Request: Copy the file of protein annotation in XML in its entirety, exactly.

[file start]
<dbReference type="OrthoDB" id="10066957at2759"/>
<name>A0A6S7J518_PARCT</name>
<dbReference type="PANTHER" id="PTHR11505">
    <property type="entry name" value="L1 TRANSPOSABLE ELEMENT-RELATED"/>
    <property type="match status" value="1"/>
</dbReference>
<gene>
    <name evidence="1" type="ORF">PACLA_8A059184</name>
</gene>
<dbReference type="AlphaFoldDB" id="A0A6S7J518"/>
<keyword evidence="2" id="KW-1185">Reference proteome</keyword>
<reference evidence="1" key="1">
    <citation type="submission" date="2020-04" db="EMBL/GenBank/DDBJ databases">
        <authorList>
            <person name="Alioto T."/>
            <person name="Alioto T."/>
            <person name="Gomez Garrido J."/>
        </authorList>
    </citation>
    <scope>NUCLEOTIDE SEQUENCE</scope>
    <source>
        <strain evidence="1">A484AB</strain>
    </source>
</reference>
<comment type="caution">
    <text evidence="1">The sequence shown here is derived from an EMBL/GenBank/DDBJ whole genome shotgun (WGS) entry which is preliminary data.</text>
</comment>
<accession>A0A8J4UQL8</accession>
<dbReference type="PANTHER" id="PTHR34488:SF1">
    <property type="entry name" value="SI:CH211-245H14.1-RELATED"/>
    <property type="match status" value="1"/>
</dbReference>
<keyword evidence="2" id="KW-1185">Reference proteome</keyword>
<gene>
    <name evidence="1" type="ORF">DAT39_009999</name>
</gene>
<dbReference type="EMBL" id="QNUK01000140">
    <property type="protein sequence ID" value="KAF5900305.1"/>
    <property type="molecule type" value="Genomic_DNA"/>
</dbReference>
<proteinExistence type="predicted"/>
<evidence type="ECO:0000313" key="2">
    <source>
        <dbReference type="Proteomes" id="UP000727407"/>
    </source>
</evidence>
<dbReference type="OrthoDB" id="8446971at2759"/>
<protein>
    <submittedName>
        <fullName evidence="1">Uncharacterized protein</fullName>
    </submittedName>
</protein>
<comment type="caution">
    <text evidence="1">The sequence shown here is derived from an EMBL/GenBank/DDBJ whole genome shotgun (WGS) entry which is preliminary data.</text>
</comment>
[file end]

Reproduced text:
<dbReference type="OrthoDB" id="10066957at2759"/>
<name>A0A6S7J518_PARCT</name>
<dbReference type="PANTHER" id="PTHR11505">
    <property type="entry name" value="L1 TRANSPOSABLE ELEMENT-RELATED"/>
    <property type="match status" value="1"/>
</dbReference>
<gene>
    <name evidence="1" type="ORF">PACLA_8A059184</name>
</gene>
<dbReference type="AlphaFoldDB" id="A0A6S7J518"/>
<keyword evidence="2" id="KW-1185">Reference proteome</keyword>
<reference evidence="1" key="1">
    <citation type="submission" date="2020-04" db="EMBL/GenBank/DDBJ databases">
        <authorList>
            <person name="Alioto T."/>
            <person name="Alioto T."/>
            <person name="Gomez Garrido J."/>
        </authorList>
    </citation>
    <scope>NUCLEOTIDE SEQUENCE</scope>
    <source>
        <strain evidence="1">A484AB</strain>
    </source>
</reference>
<comment type="caution">
    <text evidence="1">The sequence shown here is derived from an EMBL/GenBank/DDBJ whole genome shotgun (WGS) entry which is preliminary data.</text>
</comment>
<accession>A0A8J4UQL8</accession>
<dbReference type="PANTHER" id="PTHR34488:SF1">
    <property type="entry name" value="SI:CH211-245H14.1-RELATED"/>
    <property type="match status" value="1"/>
</dbReference>
<keyword evidence="2" id="KW-1185">Reference proteome</keyword>
<gene>
    <name evidence="1" type="ORF">DAT39_009999</name>
</gene>
<dbReference type="EMBL" id="QNUK01000140">
    <property type="protein sequence ID" value="KAF5900305.1"/>
    <property type="molecule type" value="Genomic_DNA"/>
</dbReference>
<proteinExistence type="predicted"/>
<evidence type="ECO:0000313" key="2">
    <source>
        <dbReference type="Proteomes" id="UP000727407"/>
    </source>
</evidence>
<dbReference type="OrthoDB" id="8446971at2759"/>
<protein>
    <submittedName>
        <fullName evidence="1">Uncharacterized protein</fullName>
    </submittedName>
</protein>
<comment type="caution">
    <text evidence="1">The sequence shown here is derived from an EMBL/GenBank/DDBJ whole genome shotgun (WGS) entry which is preliminary data.</text>
</comment>